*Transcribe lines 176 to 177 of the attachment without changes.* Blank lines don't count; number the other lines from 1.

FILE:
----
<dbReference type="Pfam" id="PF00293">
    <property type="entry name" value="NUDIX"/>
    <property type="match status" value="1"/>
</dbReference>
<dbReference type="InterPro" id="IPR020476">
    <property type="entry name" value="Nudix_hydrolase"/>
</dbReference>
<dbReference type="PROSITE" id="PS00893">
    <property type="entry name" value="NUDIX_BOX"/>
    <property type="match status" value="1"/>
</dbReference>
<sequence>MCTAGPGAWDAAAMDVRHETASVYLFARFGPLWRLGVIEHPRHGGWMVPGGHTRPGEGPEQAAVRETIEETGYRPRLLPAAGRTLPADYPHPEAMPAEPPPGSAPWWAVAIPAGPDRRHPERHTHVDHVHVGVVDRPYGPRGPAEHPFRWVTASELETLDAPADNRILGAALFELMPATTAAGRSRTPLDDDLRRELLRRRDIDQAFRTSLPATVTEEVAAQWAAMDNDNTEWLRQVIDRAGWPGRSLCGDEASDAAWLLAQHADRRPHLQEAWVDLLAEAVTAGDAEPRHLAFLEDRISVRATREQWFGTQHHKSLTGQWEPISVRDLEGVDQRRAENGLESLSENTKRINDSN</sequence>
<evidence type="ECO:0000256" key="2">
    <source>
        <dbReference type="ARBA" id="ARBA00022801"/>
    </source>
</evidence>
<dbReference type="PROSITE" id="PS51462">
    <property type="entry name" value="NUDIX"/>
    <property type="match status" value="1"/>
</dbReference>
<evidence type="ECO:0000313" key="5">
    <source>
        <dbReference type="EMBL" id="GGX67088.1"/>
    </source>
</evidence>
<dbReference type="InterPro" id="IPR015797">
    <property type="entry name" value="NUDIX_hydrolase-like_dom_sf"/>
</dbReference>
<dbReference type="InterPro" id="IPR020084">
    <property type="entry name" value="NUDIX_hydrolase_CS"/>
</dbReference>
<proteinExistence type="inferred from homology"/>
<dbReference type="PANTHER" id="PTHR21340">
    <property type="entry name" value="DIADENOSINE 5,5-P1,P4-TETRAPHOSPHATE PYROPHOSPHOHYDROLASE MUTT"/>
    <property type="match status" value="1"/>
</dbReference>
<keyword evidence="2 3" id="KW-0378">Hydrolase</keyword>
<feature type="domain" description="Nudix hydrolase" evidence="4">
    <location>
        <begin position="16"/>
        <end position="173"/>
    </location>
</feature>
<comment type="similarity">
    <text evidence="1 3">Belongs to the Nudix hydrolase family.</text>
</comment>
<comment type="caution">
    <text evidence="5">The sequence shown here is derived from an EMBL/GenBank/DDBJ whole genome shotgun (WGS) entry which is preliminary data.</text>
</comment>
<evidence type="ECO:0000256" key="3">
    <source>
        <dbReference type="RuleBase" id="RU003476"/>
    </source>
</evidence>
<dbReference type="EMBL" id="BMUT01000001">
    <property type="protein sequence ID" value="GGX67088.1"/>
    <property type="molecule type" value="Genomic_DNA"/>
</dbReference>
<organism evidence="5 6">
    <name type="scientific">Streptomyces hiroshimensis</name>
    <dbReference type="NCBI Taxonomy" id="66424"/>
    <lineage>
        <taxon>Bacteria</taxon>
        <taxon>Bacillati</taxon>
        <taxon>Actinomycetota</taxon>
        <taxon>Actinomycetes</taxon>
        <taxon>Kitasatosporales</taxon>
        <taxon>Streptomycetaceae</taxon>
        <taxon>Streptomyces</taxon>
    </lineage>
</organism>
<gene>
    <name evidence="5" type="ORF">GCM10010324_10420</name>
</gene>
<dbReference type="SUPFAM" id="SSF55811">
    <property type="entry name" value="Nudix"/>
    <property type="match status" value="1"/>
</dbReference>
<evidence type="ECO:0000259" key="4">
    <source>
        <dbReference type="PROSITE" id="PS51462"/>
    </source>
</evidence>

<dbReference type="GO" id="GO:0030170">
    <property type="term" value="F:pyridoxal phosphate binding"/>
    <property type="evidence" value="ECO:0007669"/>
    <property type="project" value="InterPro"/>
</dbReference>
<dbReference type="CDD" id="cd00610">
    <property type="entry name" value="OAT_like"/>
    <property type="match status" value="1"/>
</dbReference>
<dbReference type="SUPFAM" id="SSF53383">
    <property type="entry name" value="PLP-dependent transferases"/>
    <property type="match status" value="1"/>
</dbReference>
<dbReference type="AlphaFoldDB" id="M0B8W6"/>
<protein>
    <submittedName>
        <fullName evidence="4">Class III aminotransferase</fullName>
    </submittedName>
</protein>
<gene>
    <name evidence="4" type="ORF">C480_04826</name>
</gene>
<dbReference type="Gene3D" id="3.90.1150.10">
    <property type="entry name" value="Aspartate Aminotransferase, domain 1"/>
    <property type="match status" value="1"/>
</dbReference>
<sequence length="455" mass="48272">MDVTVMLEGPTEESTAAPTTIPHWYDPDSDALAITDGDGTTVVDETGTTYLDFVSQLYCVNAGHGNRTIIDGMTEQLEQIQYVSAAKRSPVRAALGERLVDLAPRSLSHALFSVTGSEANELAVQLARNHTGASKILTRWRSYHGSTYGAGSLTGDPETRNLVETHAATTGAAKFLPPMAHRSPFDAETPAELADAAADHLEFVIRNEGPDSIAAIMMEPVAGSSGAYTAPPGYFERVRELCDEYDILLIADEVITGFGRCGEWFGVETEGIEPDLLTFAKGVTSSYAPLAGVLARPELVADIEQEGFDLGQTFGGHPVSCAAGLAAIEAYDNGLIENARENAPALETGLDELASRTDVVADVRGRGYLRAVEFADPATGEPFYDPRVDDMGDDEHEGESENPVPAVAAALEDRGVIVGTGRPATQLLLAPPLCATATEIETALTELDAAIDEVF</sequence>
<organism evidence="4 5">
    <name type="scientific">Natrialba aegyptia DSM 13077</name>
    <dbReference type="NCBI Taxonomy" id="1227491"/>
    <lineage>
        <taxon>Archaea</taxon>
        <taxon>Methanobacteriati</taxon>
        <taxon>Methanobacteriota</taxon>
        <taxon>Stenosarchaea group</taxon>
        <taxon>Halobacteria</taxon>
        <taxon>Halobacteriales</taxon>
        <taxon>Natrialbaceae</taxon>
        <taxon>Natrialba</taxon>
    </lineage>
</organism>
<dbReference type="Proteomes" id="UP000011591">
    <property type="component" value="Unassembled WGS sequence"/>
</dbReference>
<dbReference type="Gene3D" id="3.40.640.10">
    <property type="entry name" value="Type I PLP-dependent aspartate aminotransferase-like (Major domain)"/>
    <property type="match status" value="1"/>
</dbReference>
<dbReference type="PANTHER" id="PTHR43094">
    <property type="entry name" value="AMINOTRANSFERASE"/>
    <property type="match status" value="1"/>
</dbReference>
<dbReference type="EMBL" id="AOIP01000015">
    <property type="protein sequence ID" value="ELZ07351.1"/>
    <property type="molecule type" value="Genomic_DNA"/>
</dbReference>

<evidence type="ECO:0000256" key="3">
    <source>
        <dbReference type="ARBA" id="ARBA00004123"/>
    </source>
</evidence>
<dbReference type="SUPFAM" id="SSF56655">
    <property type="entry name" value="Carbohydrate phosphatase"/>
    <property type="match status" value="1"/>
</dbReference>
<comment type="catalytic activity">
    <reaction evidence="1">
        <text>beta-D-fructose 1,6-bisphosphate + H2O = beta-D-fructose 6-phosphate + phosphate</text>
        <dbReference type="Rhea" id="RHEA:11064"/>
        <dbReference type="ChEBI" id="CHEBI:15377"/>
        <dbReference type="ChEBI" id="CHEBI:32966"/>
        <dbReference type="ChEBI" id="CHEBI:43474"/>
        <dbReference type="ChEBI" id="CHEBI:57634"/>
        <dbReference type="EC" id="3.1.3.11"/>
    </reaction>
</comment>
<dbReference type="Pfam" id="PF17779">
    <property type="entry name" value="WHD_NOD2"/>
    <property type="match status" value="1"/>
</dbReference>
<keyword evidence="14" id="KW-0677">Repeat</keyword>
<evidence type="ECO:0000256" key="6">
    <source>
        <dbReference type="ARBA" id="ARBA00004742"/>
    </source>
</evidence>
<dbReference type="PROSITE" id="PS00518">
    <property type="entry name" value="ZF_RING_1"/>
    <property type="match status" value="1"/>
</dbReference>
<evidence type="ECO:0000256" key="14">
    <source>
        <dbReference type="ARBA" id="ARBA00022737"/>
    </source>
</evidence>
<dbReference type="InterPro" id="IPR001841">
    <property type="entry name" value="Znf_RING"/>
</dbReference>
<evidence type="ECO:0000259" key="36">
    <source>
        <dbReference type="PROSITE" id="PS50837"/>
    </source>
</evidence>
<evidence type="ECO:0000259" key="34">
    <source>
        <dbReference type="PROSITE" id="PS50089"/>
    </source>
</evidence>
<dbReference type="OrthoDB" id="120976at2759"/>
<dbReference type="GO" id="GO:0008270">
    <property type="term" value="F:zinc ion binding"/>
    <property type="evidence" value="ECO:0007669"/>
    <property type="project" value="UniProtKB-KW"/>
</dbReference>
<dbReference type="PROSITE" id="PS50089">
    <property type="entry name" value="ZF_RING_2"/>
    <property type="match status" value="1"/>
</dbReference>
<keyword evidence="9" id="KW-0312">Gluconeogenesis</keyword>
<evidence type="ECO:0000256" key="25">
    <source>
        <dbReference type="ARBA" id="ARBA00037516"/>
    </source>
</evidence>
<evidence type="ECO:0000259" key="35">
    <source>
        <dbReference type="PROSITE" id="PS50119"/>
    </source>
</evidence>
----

    <source>
        <dbReference type="ARBA" id="ARBA00022737"/>